home economic$$$

the us dollar-peso exchange rate as of today is now down to PhP 42.874 (according to http://www.philnews.com/forex.htm). since morning, i’m trying to rock my brain to remember some economics lessons way back in highschool/college to find some explanation on how the strong peso/weakening dollar rate would affect our economy, national economy. but unfortunately, and in shame, i got nothing. way back then, i really do not care about inflation/deflation, all i wanted was to finish and pass those subjects.

they say, on a larger scale, the stronger the peso the better for our economy. but in my own little corner of the philippines, it just does not sound any better. both mark and i are sort of dollar earner (but still based on a local wage rate so we’re still average slave earners) when i started 1 year ago, i think the exchange rate at that time is P52 sthing now it’s down to P42 sthing, a difference of P10. so, one way or another, we’re affected with the peso-dollar exchange moodswings.
1. one concern is to convert or not to convert the dollar savings, your $500 savings for now is like P20t+ when converted today. but then looking at the trend of peso/dollar exchange rate, come christmas time with the strong remitances from our pinoy expats (they say expat is now the new label), the exchange rate might go down as low as P35 (though, they say the farthest it can go down is P40) so if you do not convert now, your $500 might be just $17,500. you just lose around P3t in a month’s time. so just imagine if you have some $5T stashed in a bank, yay, that’s a lot to lose! but then we really do not know what will happen day to day. tomorrow, it might just go up to P50=$1 again. hay, OA pa sa babaye nga gi PMS, unpredictable. with this thought, part of you wants to hold on to your dollar, and part of you wants to let go already. so how about you, have you started converting your $$$$ there?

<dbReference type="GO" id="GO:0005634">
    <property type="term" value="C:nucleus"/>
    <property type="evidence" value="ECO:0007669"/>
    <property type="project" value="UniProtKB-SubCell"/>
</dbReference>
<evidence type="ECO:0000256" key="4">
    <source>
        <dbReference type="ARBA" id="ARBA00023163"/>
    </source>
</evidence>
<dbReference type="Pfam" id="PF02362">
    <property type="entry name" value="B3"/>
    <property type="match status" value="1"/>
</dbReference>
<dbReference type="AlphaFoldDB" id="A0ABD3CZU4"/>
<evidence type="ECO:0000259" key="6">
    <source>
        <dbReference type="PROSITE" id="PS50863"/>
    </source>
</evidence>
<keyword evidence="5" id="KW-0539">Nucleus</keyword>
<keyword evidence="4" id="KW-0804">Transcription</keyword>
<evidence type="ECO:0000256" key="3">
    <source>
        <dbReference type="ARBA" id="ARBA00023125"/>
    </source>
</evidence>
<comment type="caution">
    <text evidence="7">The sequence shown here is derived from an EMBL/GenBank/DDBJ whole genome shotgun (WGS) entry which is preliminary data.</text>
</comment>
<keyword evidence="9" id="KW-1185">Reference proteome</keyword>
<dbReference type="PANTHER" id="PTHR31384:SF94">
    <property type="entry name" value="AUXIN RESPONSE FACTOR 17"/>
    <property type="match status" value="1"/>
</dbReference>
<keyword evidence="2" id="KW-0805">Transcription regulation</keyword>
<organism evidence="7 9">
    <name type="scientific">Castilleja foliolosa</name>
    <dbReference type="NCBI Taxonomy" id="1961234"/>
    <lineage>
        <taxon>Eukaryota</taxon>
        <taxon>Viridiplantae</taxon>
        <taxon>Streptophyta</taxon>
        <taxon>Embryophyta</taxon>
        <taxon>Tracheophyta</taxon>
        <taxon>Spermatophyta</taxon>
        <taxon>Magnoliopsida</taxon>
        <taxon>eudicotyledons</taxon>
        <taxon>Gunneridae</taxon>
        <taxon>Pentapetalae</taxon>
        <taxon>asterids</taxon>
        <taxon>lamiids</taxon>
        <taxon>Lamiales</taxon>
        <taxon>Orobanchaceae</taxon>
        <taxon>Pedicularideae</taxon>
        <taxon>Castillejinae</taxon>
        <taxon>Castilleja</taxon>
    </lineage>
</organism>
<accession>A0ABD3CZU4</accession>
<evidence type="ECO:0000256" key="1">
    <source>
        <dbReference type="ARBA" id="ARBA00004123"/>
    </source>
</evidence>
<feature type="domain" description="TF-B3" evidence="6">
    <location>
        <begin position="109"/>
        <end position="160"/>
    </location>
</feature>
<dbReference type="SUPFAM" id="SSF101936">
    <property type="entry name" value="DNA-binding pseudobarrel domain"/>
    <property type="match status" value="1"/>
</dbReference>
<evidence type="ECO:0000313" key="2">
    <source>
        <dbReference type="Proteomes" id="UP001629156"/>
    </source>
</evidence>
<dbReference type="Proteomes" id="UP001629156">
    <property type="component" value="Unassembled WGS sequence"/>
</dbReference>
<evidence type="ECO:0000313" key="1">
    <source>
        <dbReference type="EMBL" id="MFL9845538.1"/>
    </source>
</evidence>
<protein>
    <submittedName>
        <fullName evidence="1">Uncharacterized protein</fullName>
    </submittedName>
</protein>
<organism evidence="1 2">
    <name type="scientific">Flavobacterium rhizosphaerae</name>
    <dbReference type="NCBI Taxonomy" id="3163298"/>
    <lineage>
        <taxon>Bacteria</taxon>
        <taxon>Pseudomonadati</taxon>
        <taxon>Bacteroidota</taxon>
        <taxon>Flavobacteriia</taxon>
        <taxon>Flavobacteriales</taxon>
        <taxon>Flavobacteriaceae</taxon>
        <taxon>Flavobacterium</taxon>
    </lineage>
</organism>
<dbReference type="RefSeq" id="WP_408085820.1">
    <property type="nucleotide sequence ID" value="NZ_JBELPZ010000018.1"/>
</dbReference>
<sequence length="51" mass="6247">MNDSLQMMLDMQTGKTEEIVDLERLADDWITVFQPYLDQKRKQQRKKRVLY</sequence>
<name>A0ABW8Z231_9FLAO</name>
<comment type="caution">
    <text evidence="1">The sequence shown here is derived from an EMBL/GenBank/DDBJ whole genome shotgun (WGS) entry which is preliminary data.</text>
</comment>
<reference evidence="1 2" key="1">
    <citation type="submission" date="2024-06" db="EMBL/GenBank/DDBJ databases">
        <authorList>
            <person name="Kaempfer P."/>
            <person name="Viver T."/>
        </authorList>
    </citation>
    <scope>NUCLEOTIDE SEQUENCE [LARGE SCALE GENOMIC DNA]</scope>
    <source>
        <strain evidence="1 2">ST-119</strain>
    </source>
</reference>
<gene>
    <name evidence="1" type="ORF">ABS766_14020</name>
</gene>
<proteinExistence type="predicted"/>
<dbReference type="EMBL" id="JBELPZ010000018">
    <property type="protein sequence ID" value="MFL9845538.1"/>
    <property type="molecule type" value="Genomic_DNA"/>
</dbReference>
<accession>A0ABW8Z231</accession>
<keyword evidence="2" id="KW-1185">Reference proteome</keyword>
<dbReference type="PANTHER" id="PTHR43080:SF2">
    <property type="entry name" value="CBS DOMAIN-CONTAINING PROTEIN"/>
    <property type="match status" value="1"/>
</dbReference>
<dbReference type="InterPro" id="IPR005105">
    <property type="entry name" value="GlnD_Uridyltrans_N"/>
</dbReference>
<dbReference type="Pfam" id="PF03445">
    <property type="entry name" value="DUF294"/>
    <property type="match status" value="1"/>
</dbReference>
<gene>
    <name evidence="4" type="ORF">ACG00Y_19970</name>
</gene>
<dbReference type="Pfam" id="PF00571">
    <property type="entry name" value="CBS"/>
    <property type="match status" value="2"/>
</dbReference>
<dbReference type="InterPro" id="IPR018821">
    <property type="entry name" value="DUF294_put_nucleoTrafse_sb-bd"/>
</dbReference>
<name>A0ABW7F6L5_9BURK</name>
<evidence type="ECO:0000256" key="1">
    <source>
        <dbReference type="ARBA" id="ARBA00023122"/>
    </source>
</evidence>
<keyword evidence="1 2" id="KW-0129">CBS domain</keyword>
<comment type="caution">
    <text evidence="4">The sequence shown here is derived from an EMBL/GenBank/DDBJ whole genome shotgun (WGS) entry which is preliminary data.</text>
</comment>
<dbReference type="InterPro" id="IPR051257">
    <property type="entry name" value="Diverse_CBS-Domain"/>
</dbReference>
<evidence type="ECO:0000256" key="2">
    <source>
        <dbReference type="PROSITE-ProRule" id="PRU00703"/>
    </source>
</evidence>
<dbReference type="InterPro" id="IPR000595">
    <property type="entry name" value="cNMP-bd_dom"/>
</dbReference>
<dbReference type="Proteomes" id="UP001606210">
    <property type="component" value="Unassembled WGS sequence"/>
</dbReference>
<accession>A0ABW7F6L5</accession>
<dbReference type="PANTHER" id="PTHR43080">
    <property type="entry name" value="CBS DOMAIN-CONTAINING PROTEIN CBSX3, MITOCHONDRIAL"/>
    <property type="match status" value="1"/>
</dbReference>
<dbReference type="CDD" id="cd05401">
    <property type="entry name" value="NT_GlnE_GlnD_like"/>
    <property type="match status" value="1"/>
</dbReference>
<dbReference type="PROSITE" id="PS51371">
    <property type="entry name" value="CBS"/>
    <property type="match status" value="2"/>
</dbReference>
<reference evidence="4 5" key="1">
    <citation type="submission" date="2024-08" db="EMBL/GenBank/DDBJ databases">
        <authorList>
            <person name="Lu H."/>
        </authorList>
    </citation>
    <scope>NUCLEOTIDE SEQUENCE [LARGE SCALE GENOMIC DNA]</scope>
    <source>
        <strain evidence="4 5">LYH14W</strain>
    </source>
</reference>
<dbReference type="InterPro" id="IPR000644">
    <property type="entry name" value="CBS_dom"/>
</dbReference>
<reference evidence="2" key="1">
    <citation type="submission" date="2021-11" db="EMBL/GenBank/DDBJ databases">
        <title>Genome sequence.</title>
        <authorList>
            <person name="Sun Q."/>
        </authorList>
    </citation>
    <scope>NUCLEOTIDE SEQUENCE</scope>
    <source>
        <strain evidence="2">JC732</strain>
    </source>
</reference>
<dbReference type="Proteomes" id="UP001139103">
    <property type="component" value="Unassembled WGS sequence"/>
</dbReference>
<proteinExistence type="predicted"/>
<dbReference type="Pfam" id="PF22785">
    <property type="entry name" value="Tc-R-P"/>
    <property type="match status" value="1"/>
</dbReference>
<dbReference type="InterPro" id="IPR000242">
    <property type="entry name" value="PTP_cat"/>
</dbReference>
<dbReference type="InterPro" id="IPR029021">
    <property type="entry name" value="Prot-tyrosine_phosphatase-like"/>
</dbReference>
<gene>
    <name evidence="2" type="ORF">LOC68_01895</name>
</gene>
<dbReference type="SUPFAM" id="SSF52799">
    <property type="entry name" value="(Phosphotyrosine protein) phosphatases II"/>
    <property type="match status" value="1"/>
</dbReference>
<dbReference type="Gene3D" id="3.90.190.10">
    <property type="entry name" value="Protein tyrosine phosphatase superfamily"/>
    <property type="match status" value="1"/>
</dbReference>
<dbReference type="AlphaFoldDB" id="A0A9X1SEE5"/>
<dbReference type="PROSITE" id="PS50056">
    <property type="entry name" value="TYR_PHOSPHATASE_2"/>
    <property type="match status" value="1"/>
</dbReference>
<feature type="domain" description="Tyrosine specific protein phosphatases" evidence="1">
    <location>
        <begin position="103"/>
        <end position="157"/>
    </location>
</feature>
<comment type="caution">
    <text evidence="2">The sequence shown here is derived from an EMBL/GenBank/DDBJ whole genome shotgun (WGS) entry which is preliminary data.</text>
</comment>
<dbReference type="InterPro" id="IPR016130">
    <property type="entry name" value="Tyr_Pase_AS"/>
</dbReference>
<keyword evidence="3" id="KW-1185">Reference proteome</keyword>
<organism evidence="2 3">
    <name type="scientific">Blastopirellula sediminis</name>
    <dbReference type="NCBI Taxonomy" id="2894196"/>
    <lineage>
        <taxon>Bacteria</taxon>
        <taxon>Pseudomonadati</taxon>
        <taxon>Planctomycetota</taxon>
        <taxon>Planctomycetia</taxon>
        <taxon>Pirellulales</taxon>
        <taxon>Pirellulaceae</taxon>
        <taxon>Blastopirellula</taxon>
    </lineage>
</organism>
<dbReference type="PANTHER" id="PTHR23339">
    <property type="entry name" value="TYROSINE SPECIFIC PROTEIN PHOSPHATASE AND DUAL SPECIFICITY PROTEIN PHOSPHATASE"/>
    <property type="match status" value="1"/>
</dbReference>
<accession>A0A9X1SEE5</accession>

so for those expats, it might be best to send your christmas cash gifts now that it has bigger value than later (am i right to say this ba?). or, be patient and wait for it to go up which is goodluck. heheheh
2. though mark’s working for a european client, so they paid in euro. but then, euro wired to philippines is converted to US dollar (please correct me in here though, that’s just how i understand it) so the converted US dollar payment received months ago no longer has the same value as of today. unless, they physically send the euro money here by hand, and convert it in the black market which is i think sounds dangerous. so, i guess pounds/yen/dinar/and whatever currency earning people are still affected.
3. the only way i/my household and the rest of the philippains is positively benefited by the stronger peso is when prices of products also decreased (which they say is the positive effect of a stronger peso. note: too many ‘positive’ word) bigger dollar exchange rate means i have a bigger buying power. smaller dollar exchange rate means lesser buying power unless prices also go down or at least stay put which i still have to check. my benchmark before if prices go up or down is the Swift corned beef but lately i no longer buy it so i lost track if its price changes. how about you, have you observed the prices going down? so in a way, the super metro mandaue, country mall, mercury drug, and sari2x stores where i’m a suki will be affected because they can no longer milk as much from me. though, in the whole wide universe, i’m only 1 buyer compared to their millions of other shoppers, so my dilemma will not dent them a bit. and, i wish it will not — because if businessmen will be negatively affected so the employees will be.
on another bigger(?) scenario, how about the BPOs, exporters, importers, and made in china? heheheh

this makes my brain ached, too much thinking in there. i’m too lazy to google/research for this topic, so  please, brainy multipliers, enlighten me. no ‘world peace’ answers please. i need some the-sun-is-the-center-of-the-solar-system kind of answers! =)